Composite indexes – Order of the columns is vital for optimizer
A composite index is an index that is made up of more than one column. When you create a composite index, the order of the columns of the key is important. Try to order the columns in the key to enhance selectivity, with the most selective columns to the leftmost of the key. If not and put a non-selective column as the first part of the key, you risk having the Query Optimizer not use the index at all. In generally, a column should be at least 95% unique in order for it to be considered selective.
An index is automatically created for column(s) in your table that you specify as a PRIMARY KEY or as UNIQUE. If two or more columns are involved, and a composite index is created, you should choose how the columns will be ordered in the composite index, instead of accepting the default choices offered by SQL Server. This is because you always want to use the most selective columns at the left of the key to ensure that the composite index is selective enough to be used by the Query Optimizer. If you don't do this, then the default order of the columns in the composite index may not be very selective, and the index may not be used by Query Optimizer.
A composite index is generally only useful to a query if the WHERE clause of the query matches the column(s) that are leftmost in the index. So if you create a composite index, such as "City, State", then a query such as "WHERE City = 'Bangalore'" will use the index,
but the query "WHERE STATE = 'Karnataka'" will not use the index.
Let's consider an example. Let's assume you have a Customers table as described below.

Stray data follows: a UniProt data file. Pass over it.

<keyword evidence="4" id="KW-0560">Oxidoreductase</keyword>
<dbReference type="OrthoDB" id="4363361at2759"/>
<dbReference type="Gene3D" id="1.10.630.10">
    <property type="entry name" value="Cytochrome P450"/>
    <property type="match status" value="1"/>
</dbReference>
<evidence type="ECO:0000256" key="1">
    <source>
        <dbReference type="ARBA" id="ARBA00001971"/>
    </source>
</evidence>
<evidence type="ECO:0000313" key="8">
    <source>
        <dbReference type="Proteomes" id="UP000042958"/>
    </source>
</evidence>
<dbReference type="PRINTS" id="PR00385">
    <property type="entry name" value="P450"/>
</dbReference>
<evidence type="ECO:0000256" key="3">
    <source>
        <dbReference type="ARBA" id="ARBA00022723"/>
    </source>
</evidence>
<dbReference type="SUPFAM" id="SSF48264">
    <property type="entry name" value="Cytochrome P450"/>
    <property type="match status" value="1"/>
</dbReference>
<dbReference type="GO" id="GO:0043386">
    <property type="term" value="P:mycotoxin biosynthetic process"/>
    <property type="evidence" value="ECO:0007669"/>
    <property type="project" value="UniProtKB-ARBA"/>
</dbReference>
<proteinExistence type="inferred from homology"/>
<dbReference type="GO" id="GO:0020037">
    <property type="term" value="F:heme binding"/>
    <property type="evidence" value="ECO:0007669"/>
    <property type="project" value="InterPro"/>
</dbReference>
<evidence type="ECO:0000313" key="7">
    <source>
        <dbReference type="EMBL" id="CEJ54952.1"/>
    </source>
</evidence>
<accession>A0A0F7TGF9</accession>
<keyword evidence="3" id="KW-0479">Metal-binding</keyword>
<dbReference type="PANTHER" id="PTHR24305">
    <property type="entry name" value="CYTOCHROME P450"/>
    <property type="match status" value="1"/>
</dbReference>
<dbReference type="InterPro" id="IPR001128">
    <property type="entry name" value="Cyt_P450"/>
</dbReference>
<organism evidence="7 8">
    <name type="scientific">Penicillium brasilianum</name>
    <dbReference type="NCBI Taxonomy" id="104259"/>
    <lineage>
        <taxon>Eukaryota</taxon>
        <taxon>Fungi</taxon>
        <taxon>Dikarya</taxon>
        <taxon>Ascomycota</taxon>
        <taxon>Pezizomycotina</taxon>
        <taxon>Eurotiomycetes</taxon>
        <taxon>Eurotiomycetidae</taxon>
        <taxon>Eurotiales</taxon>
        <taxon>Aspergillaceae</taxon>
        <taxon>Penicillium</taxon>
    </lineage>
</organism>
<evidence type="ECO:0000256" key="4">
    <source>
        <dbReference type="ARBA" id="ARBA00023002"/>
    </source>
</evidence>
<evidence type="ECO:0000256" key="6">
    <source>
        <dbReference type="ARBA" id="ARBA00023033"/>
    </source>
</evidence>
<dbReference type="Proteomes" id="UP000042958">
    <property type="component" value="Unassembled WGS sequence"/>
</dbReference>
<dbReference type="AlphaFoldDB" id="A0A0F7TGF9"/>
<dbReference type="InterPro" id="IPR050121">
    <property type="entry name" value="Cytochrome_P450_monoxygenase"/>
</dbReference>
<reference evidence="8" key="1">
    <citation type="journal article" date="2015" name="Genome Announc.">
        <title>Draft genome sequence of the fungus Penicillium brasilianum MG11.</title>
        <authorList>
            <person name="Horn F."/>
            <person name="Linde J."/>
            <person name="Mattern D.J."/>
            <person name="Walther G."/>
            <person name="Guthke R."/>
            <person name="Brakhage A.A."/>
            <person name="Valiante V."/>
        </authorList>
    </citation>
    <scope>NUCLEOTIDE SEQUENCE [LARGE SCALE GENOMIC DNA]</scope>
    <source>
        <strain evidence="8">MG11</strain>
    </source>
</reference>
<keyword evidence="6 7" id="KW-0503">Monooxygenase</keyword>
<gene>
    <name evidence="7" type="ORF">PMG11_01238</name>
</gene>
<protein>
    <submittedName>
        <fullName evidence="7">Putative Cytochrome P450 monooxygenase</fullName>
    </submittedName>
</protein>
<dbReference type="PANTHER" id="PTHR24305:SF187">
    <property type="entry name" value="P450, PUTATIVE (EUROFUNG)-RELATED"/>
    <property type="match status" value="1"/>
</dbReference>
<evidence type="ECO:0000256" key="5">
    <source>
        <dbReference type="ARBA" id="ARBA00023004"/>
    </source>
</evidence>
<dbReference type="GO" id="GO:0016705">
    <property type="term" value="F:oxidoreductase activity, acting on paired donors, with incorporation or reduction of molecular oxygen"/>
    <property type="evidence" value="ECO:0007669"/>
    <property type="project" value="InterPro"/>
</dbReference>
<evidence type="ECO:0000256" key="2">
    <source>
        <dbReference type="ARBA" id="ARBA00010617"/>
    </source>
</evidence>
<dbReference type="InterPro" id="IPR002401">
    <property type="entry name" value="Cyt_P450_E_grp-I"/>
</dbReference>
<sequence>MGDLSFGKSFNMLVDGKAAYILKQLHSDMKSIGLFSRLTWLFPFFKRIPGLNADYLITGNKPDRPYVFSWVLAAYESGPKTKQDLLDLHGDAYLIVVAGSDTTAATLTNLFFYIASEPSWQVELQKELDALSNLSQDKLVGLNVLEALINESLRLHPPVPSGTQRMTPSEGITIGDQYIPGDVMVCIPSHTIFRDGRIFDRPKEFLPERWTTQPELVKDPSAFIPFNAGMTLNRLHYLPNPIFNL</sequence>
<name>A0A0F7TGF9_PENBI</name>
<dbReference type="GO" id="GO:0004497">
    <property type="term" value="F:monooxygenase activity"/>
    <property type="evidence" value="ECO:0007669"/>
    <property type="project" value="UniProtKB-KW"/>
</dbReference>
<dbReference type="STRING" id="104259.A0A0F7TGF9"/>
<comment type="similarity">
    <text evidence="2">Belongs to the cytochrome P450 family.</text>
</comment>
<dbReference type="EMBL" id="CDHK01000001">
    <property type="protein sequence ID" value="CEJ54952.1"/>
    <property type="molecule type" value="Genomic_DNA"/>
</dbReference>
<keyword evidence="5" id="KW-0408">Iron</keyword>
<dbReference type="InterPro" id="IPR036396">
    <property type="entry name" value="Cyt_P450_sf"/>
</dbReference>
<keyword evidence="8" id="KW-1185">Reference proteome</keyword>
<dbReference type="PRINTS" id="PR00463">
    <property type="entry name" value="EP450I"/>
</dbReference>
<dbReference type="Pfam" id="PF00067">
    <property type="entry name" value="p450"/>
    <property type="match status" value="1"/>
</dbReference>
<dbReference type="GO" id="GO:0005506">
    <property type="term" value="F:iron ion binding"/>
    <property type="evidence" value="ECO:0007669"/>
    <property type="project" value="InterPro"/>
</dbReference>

CREATE TABLE Customer
Customer_ID INT NOT NULL IDENTITY(1,1)
,Last_Name VARCHAR(20) NOT NULL
,First_Name VARCHAR(20) NOT NULL
,Email_Address VARCHAR(50) NULL
It has a composite index on the Last_Name, First_Name columns as shown below.
CREATE INDEX ix_Customer_Name ON Customer(Last_Name, First_Name)
To find a specific row, we could execute the following query.
WHERE Last_Name = 'Balu' AND First_Name = 'Nandha'
It should be pretty obvious that the ix_Customer_Name index would work well to satisfy this query. A quick look at the execution plan confirms our expectations
Now, let's broaden our search a bit to retrieve all customers whose last name is 'Balu'. The following query may be executed for this.
WHERE Last_Name = 'Balu'
Looking at the query execution plan, we can see that SQL Server did indeed use the ix_Customer_Name composite index; it performed an index seek to find the rows that satisfied the query, and then it used a Key Lookup to retrieve the non-indexed column information.
Now, let's see what happens if we need to find all people who have a first name of Nandha.
Let's execute the following query.
WHERE First_Name = 'Nandha'
This yields the following query execution plan
Notice that this time, SQL Server used a Clustered Index Scan to resolve the query, It did not use our ix_Customer_Name index
Follow these guidelines for ordering keys in composite indexes:
•Create the index so the keys used in WHERE clauses make up a leading portion.
•If some keys are used in WHERE clauses more frequently, then be sure to create the index so that the more frequently selected keys make up a leading portion to allow the statements that use only these keys to use the index.
•If all keys are used in WHERE clauses equally often, then ordering these keys from most selective to least selective in the CREATE INDEX statement best improves query performance.
•If all keys are used in the WHERE clauses equally often but the data is physically ordered on one of the keys, then place that key first in the composite index.
Even if the WHERE clause in a query does not specify the first column of an available index (which normally disqualifies the index from being used), if the index is a composite index and contains all of the columns referenced in the query, the query optimizer can still use the index, because the index is a covering index.